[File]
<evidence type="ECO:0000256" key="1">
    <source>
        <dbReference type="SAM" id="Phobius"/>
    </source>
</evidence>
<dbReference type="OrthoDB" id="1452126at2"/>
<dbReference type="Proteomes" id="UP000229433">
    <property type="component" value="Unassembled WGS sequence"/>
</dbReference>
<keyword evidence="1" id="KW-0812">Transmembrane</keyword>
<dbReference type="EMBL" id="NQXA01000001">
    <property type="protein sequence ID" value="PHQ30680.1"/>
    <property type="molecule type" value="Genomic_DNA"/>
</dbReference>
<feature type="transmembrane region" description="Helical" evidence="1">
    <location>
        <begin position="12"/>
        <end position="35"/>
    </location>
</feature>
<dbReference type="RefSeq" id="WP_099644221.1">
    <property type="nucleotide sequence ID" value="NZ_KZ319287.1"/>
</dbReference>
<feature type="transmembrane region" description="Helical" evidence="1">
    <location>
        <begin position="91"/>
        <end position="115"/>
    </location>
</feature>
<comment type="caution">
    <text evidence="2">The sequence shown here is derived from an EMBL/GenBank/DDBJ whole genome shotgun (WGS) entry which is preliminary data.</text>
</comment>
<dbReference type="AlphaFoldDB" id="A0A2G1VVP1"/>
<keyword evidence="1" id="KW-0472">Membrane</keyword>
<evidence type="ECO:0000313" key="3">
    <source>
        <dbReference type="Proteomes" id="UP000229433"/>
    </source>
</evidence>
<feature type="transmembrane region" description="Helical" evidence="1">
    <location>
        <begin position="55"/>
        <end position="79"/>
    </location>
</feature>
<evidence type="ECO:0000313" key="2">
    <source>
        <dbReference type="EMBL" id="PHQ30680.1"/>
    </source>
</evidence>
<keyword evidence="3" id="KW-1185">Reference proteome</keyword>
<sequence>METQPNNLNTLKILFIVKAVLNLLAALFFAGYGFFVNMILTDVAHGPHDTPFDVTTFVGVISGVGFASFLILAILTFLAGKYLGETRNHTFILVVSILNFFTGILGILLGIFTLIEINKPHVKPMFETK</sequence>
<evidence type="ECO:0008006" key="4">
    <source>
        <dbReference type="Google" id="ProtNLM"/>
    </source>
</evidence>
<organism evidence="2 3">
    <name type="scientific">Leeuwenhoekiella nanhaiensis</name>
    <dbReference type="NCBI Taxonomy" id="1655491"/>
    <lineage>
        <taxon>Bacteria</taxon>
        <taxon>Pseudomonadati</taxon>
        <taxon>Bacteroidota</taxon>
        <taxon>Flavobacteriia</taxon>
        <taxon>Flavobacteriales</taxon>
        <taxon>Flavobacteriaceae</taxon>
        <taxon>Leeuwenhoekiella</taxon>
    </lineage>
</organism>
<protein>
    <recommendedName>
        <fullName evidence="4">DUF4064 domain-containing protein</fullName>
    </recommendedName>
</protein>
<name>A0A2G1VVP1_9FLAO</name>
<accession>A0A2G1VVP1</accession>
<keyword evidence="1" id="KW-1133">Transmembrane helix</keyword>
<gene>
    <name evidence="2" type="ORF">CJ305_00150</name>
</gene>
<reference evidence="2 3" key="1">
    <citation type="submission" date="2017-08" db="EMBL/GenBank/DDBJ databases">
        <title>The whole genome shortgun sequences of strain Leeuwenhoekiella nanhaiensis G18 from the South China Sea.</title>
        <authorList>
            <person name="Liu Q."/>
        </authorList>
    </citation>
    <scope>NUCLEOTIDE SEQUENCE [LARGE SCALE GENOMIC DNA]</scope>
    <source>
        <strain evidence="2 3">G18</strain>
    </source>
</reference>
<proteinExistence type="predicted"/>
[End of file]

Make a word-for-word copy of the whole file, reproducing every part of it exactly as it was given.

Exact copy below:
<evidence type="ECO:0000256" key="1">
    <source>
        <dbReference type="SAM" id="Phobius"/>
    </source>
</evidence>
<dbReference type="OrthoDB" id="1452126at2"/>
<dbReference type="Proteomes" id="UP000229433">
    <property type="component" value="Unassembled WGS sequence"/>
</dbReference>
<keyword evidence="1" id="KW-0812">Transmembrane</keyword>
<dbReference type="EMBL" id="NQXA01000001">
    <property type="protein sequence ID" value="PHQ30680.1"/>
    <property type="molecule type" value="Genomic_DNA"/>
</dbReference>
<feature type="transmembrane region" description="Helical" evidence="1">
    <location>
        <begin position="12"/>
        <end position="35"/>
    </location>
</feature>
<dbReference type="RefSeq" id="WP_099644221.1">
    <property type="nucleotide sequence ID" value="NZ_KZ319287.1"/>
</dbReference>
<feature type="transmembrane region" description="Helical" evidence="1">
    <location>
        <begin position="91"/>
        <end position="115"/>
    </location>
</feature>
<comment type="caution">
    <text evidence="2">The sequence shown here is derived from an EMBL/GenBank/DDBJ whole genome shotgun (WGS) entry which is preliminary data.</text>
</comment>
<dbReference type="AlphaFoldDB" id="A0A2G1VVP1"/>
<keyword evidence="1" id="KW-0472">Membrane</keyword>
<evidence type="ECO:0000313" key="3">
    <source>
        <dbReference type="Proteomes" id="UP000229433"/>
    </source>
</evidence>
<feature type="transmembrane region" description="Helical" evidence="1">
    <location>
        <begin position="55"/>
        <end position="79"/>
    </location>
</feature>
<evidence type="ECO:0000313" key="2">
    <source>
        <dbReference type="EMBL" id="PHQ30680.1"/>
    </source>
</evidence>
<keyword evidence="3" id="KW-1185">Reference proteome</keyword>
<sequence>METQPNNLNTLKILFIVKAVLNLLAALFFAGYGFFVNMILTDVAHGPHDTPFDVTTFVGVISGVGFASFLILAILTFLAGKYLGETRNHTFILVVSILNFFTGILGILLGIFTLIEINKPHVKPMFETK</sequence>
<evidence type="ECO:0008006" key="4">
    <source>
        <dbReference type="Google" id="ProtNLM"/>
    </source>
</evidence>
<organism evidence="2 3">
    <name type="scientific">Leeuwenhoekiella nanhaiensis</name>
    <dbReference type="NCBI Taxonomy" id="1655491"/>
    <lineage>
        <taxon>Bacteria</taxon>
        <taxon>Pseudomonadati</taxon>
        <taxon>Bacteroidota</taxon>
        <taxon>Flavobacteriia</taxon>
        <taxon>Flavobacteriales</taxon>
        <taxon>Flavobacteriaceae</taxon>
        <taxon>Leeuwenhoekiella</taxon>
    </lineage>
</organism>
<protein>
    <recommendedName>
        <fullName evidence="4">DUF4064 domain-containing protein</fullName>
    </recommendedName>
</protein>
<name>A0A2G1VVP1_9FLAO</name>
<accession>A0A2G1VVP1</accession>
<keyword evidence="1" id="KW-1133">Transmembrane helix</keyword>
<gene>
    <name evidence="2" type="ORF">CJ305_00150</name>
</gene>
<reference evidence="2 3" key="1">
    <citation type="submission" date="2017-08" db="EMBL/GenBank/DDBJ databases">
        <title>The whole genome shortgun sequences of strain Leeuwenhoekiella nanhaiensis G18 from the South China Sea.</title>
        <authorList>
            <person name="Liu Q."/>
        </authorList>
    </citation>
    <scope>NUCLEOTIDE SEQUENCE [LARGE SCALE GENOMIC DNA]</scope>
    <source>
        <strain evidence="2 3">G18</strain>
    </source>
</reference>
<proteinExistence type="predicted"/>